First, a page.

Yellow fever responsible for killing thousands of monkeys in Brazil is now killing humans: Brazil issued emergency situations for 63 cities

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    • Officials declared emergency situation in 64 cities in Minas Gerais and are sending millions of extra doses of vaccines to three states days before Carnival. 

    SÃO PAULO, BRAZIL – The federal government of Brazil has issued emergency situations for 63 cities in Minas Gerais and one in Espirito Santo due to the outbreak of yellow fever.
    Since the beginning of the year authorities have confirmed 44 people died of the disease and over seventy other suspected deaths are being investigated.
    At least 30 people have died in the Brazilian state of Minas Germ over the past week due to yellow fever, while the total number of suspected cases has risen to 110, health authorities confirmed Thursday.
    According to the state’s Secretariat of Health, among the 30 dead, 10 have been proven to be caused by the disease, while all the others tested positive for yellow fever.
    The outbreak seemed to be getting worse as the number of cases has risen from 48 to 110 over the last week.
    Yellow fever is an acute viral disease which can kill a sufferer in less than a week if not treated timely.
    It is mainly transmitted by the bite of an infected female mosquito.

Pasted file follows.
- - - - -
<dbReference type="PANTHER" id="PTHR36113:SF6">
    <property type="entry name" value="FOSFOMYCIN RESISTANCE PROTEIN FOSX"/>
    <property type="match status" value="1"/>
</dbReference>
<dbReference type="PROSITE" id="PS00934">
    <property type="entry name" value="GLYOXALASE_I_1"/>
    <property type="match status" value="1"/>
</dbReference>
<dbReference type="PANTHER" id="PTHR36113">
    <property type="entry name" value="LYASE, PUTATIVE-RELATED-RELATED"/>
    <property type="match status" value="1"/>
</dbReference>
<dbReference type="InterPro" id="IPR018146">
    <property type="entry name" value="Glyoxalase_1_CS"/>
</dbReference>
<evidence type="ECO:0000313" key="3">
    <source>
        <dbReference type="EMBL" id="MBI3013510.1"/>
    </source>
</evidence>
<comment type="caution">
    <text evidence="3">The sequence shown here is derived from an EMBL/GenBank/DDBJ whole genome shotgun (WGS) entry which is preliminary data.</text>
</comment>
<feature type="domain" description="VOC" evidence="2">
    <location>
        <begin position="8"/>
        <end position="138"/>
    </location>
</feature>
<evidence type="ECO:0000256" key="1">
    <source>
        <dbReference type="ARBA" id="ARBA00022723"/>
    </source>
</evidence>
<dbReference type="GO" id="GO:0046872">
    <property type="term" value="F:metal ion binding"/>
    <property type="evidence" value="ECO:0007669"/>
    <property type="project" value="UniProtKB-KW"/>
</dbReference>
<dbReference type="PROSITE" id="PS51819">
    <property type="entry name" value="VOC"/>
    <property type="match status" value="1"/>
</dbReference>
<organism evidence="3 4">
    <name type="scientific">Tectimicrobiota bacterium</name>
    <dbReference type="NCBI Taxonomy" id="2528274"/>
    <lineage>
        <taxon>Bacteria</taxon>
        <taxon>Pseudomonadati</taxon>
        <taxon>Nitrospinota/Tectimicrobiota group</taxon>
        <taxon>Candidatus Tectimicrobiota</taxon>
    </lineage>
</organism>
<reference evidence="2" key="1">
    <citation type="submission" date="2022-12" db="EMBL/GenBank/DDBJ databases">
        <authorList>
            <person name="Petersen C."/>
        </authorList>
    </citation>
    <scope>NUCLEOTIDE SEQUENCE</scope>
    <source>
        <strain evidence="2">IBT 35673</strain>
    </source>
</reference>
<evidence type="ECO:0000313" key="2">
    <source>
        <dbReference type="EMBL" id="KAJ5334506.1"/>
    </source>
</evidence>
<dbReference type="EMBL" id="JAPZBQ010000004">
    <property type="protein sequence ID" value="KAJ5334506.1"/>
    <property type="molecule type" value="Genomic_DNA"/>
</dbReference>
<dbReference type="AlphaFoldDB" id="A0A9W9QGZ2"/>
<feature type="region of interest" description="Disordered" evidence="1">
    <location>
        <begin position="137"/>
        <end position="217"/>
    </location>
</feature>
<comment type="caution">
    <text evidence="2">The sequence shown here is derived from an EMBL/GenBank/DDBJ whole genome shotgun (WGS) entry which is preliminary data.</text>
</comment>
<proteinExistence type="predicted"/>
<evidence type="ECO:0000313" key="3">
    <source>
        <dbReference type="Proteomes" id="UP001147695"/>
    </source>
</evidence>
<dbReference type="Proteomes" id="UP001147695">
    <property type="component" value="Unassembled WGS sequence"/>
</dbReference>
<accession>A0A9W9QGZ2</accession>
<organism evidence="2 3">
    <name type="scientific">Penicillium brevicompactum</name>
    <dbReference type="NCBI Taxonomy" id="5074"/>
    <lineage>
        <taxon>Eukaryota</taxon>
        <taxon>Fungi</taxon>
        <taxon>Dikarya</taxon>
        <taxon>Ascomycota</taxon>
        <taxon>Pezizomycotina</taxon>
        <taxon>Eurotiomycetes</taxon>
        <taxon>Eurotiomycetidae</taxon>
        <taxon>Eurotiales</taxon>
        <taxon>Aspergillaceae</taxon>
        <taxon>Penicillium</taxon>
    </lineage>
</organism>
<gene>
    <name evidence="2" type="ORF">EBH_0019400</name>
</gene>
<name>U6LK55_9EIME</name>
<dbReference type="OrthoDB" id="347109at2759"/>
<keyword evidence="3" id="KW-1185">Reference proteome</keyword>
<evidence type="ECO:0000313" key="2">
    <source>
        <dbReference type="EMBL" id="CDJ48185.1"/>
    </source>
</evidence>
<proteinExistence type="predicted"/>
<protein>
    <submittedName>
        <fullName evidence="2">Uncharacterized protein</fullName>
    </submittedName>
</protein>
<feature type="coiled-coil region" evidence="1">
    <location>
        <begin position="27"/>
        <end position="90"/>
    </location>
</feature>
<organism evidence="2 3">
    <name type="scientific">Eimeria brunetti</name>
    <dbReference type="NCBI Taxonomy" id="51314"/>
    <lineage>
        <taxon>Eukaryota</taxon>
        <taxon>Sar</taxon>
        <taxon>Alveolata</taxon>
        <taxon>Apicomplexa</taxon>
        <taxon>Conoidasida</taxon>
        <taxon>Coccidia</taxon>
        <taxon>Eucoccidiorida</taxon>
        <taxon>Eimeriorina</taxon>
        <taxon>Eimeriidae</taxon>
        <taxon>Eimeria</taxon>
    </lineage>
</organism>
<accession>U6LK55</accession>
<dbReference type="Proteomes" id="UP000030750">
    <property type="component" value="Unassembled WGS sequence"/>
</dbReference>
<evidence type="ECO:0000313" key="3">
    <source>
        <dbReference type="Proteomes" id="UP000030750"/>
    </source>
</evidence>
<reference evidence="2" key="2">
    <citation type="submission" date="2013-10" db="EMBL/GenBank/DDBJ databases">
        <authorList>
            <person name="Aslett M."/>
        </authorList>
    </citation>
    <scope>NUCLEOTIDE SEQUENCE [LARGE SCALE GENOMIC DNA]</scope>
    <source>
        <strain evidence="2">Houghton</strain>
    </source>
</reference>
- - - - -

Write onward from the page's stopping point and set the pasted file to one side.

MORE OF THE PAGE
Yellow fever is also commonly found in monkeys but now appears to be infecting humans as yellow fever is thought to be behind the death of thousands of rare monkeys found in the rain forests of Brazil
    The outbreak started last year in South America and has now spread to humans killing nearly a hundred people this year already.
    The authorities have rushed vaccines to hospitals, where long queues await inoculation.
    But there is no vaccine for monkeys who are dying en masse in Espírito Santo and Minas Gerais, the two states so far worst hit.
    “Some 80 to 90 per cent of the brown howler monkeys are infected or have already died,” says Sergio Mendes at the Federal University of Espírito Santo in Vitoria, Brazil.
    “This is a true catastrophe.
    These outbreaks happen periodically, but this is the worst I’ve ever seen.”
    Mendes knows of 400 howler monkey deaths in the state, and he believes this is likely to be only 10 per cent of the total, around 4,000 at least, with the greatest losses happening largely unseen in remote forested areas. 

    Power Quadrant

    Something is killing howler monkeys in Nicaragua too and nobody knows what it is, although
    Some conservationists speculate that the primates’ plight might be related to drought, food shortages or other environmental factors.
    But one leading primate expert thinks the monkey die-off could be an early warning sign for something far more serious: a new viral outbreak.


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